Selected research papers published by 1QBit’s team and collaborators.

VanQver: The Variational and Adiabatically Navigated Quantum Eigensolver

By Shunji Matsuura, Takeshi Yamazaki, Valentin Senicourt, & Arman Zaribafiyan The accelerated progress in manufacturing noisy intermediate-scale quantum (NISQ) computing hardware has opened the possibility of exploring its application in transforming approaches to solving computationally challenging problems. The important limitations common among all NISQ computing technologies are the...

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Smooth Structured Prediction Using Quantum and Classical Gibbs Samplers

By Behrooz Sepehry, Ehsan Iranmanesh, Michael P. Friedlander, & Pooya Ronagh We introduce a quantum algorithm for solving structured prediction problems with a runtime that scales with the square root of the size of the label space, but scales in \(\widetilde O\left(\epsilon^{-3.5}\right)\) with respect to the precision, \(\epsilon\), of the solution. In doing so, we analyze a stochastic...

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Towards the Practical Application of Near-Term Quantum Computers in Quantum Chemistry Simulations: A Problem Decomposition Approach

By Takeshi Yamazaki, Shunji Matsuura, Ali Narimani, Anushervon Saidmuradov, & Arman Zaribafiyan With the aim of establishing a framework to efficiently perform the practical application of quantum chemistry simulation on near-term quantum devices, we envision a hybrid quantum–classical framework for leveraging problem decomposition (PD) techniques in quantum chemistry. Specifically, we use...

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Combinatorial Optimization on Gate Model Quantum Computers: A Survey

By Ehsan Zahedinejad & Arman Zaribafiyan The advent of quantum computing processors with the possibility to scale beyond experimental capacities magnifies the importance of studying their applications. Combinatorial optimization problems can be one of the promising applications of these new devices. These problems are recurrent in industrial applications and they are in general difficult for...

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Combinatorial Optimization by Decomposition on Hybrid CPU–non-CPU Solver Architectures

By Ali Narimani, Seyed Saeed Rezaei, & Arman Zaribafiyan  The advent of special-purpose hardware such as FPGA- or ASIC-based annealers and quantum processors has shown potential in solving certain families of complex combinatorial optimization problems more efficiently than conventional CPUs. We show that to address an industrial optimization problem, a hybrid architecture of CPUs and...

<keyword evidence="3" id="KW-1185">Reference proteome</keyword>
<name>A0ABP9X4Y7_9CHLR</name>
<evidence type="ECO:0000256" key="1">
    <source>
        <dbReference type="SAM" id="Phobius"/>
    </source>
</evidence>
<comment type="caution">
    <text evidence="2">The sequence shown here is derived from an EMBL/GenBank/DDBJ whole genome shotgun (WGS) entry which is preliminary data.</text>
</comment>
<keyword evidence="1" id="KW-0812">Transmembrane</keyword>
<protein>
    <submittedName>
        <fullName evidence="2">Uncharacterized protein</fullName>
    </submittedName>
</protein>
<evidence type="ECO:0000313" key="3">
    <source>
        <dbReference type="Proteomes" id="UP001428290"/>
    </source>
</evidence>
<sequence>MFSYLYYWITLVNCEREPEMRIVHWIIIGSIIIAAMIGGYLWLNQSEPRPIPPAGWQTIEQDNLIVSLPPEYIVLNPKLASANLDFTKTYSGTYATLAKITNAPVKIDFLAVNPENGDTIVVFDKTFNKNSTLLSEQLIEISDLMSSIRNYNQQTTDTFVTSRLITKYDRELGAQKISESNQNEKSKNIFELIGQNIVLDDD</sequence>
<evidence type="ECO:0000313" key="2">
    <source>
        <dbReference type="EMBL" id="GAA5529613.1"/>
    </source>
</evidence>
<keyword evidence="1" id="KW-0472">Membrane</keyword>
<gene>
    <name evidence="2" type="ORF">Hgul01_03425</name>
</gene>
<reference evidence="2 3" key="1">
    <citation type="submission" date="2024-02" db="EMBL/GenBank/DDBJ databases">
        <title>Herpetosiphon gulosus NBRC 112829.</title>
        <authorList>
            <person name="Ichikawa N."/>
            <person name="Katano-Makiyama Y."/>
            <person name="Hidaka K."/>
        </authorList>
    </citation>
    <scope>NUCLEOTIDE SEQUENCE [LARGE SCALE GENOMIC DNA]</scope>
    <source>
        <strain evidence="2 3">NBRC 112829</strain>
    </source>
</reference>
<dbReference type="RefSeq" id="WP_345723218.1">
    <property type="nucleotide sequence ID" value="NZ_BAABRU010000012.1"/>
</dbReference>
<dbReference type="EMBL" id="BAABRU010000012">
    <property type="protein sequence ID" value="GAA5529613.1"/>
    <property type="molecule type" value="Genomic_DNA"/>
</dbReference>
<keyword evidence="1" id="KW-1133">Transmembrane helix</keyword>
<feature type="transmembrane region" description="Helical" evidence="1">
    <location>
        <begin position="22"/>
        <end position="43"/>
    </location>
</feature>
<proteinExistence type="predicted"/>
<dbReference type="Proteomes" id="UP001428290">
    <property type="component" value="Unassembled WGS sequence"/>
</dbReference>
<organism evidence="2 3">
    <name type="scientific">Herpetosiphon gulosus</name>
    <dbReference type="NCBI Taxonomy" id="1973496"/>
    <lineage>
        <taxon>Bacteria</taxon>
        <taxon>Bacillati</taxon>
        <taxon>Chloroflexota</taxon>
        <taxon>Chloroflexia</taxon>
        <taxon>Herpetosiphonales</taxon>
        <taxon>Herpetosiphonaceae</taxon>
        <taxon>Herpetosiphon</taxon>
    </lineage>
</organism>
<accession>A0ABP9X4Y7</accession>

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Effective Optimization Using Sample Persistence: A Case Study on Quantum Annealers and Various Monte Carlo Optimization Methods

By Hamed Karimi, Gili Rosenberg, & Helmut G. Katzgraber We present and apply a general-purpose, multi-start algorithm for improving the performance of low-energy samplers used for solving optimization problems. The algorithm iteratively fixes the value of a large portion of the variables to values that have a high probability of being optimal. The resulting problems are smaller and less...

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Practical Integer-to-Binary Mapping for Quantum Annealers

By Sahar Karimi & Pooya Ronagh Recent advancements in quantum annealing hardware and numerous studies in this area suggests that quantum annealers have the potential to be effective in solving unconstrained binary quadratic programming problems. Naturally, one may desire to expand the application domain of these machines to problems with general discrete variables. In this paper, we explore...

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Free-Energy-based Reinforcement Learning Using a Quantum Processor

By Anna Levit, Daniel Crawford, Navid Ghadermarzy, Jaspreet S. Oberoi, Ehsan Zahedinejad, & Pooya Ronagh Recent theoretical and experimental results suggest the possibility of using current and near-future quantum hardware in challenging sampling tasks. In this paper, we introduce free-energy-based reinforcement learning (FERL) as an application of quantum hardware. We propose a method for...

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Reinforcement Learning Using Quantum Boltzmann Machines

By Daniel Crawford, Anna Levit, Navid Ghadermarzy, Jaspreet S. Oberoi, & Pooya Ronagh
Posted on December 17, 2016

We investigate whether quantum annealers with select chip layouts can outperform classical computers in reinforcement learning tasks. We associate a transverse fi eld Ising spin Hamiltonian with a layout of qubits similar to that of a deep Boltzmann machine (DBM) and use simulated quantum annealing (SQA) to numerically simulate quantum sampling from this system. We design a reinforcement learning algorithm in which the set of visible nodes representing the states and actions of an optimal policy are the fi rst and last layers of the deep network. In absence of a transverse eld, our simulations show that DBMs train more e ffectively than restricted Boltzmann machines (RBM) with the same number of weights. Since sampling from Boltzmann distributions of a DBM is not classically feasible, this is evidence of advantage of a non-Turing sampling oracle. We then develop a framework for training the network as a quantum Boltzmann machine (QBM) in the presence of a signifi cant transverse field for reinforcement learning. This further improves the reinforcement learning method using DBMs.

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